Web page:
A paralegal who sent abusive text messages to a client has been rebuked by the Solicitors Regulation Authority.
Ewelina Niemczyk agreed to the sanction after admitting her conduct was unacceptable.
Ms Niemczyk was a paralegal at Manchester personal injury firm Amelans for nearly seven years when she was dismissed for gross misconduct after the incident in November 2014.
A year earlier, a friend of hers, known as Miss P, referred her seven-year-old niece to Amelans to be represented in a personal injury claim following a road accident. Miss P acted as her niece’s litigation friend. Ms Niemczyk had some dealings on the matter, but she was not the main fee-earner with conduct of it.
A hearing took place on 14 November 2014. According to the SRA decision published yesterday, “Ms Niemczyk formed the view that Miss P had lied to the court. After finishing work on the same day, [she] sent text messages to Miss P which were abusive in nature. On 17 November 2014, Miss P made a formal complaint to Amelans about the text messages from Ms Niemczyk. Amelans reported the matter to the SRA on the same date.”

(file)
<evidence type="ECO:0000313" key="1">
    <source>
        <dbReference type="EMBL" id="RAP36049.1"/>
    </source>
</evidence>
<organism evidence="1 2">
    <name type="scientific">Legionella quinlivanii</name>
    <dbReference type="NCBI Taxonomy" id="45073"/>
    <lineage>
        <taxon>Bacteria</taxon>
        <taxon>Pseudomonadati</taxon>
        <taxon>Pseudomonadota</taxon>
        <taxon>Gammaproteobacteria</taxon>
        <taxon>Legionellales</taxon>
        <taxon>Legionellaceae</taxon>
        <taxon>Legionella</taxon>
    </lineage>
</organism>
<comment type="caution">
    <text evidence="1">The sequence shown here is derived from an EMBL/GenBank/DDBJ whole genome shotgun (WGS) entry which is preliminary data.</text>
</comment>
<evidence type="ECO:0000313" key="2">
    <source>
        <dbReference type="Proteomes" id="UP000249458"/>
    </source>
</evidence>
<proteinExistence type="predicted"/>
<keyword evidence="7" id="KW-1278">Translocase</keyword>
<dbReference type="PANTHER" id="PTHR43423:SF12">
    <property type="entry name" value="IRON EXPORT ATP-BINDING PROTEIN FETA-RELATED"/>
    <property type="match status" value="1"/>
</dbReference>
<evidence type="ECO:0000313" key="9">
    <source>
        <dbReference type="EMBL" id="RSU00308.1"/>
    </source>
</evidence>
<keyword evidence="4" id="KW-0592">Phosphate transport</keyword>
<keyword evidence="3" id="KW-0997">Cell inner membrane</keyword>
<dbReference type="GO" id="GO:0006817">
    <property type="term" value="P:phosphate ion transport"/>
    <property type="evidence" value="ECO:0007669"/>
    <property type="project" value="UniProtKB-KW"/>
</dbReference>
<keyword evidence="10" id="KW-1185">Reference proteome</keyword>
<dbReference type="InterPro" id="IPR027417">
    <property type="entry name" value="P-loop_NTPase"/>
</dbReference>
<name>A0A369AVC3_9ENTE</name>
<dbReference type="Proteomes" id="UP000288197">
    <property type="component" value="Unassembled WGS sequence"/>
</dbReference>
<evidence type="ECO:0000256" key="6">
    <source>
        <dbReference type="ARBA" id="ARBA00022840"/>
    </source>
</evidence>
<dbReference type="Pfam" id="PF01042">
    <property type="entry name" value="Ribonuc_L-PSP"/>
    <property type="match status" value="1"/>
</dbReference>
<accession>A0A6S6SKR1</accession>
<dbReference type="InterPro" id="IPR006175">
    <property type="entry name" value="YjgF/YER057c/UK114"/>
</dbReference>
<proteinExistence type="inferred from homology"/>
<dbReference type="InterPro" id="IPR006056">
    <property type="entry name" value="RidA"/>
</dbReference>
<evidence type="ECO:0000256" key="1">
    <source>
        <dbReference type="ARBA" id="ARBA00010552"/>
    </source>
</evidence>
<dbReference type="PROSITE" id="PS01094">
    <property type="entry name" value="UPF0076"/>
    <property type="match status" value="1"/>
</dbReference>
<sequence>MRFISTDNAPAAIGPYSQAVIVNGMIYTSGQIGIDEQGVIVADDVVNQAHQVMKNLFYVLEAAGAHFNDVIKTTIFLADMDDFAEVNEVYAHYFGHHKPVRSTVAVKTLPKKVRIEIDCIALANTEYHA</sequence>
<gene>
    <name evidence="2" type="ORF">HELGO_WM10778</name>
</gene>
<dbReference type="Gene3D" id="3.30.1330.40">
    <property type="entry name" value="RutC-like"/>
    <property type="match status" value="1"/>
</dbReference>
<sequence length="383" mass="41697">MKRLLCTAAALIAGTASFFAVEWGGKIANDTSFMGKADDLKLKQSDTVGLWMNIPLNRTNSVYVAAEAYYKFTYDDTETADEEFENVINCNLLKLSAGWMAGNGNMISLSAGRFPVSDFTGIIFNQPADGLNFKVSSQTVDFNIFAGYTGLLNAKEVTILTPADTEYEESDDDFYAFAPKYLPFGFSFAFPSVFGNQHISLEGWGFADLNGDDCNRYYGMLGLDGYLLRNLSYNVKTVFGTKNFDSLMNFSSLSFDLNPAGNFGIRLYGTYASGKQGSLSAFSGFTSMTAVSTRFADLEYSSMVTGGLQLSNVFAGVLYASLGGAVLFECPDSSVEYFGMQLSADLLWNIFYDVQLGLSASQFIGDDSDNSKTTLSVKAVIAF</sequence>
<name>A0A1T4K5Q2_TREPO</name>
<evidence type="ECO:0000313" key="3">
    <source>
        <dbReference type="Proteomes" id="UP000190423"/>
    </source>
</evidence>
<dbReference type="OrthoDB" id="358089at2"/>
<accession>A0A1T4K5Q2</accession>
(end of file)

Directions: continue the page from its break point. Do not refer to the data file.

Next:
It took nearly a year before the SRA wrote to Ms Niemczyk raising allegations of professional misconduct.
She admitted that, in sending the texts, she failed to act with integrity, behaved in a way that did not maintain the trust the public placed in her and in the provision of legal services, and failed to achieve outcome 2.1 in the SRA Code of Conduct, which states that “you do not discriminate unlawfully, or victimise or harass anyone, in the course of your professional dealings”.
In mitigation, the SRA said, “Ms Niemczyk accepted that her behaviour was unacceptable and she should not have acted that way. Ms Niemczyk states that it was a lapse of judgement on her part. She was unclear as to appropriate communication with Miss P as she was her best friend as well as a client of the firm”.
Further, she pointed out that before this incident, she had not been the subject of any informal or formal disciplinary proceedings, and that it occurred shortly after a close family bereavement “which she found very difficult to deal with”.
The SRA concluded that a written rebuke was a “proportionate outcome in the public interest because Ms Niemczyk’s conduct was deliberate and was neither trivial nor justifiably inadvertent”.
Ms Niemczyk – who now works for Simpson Millar – also agreed to pay £200 towards the SRA’s costs.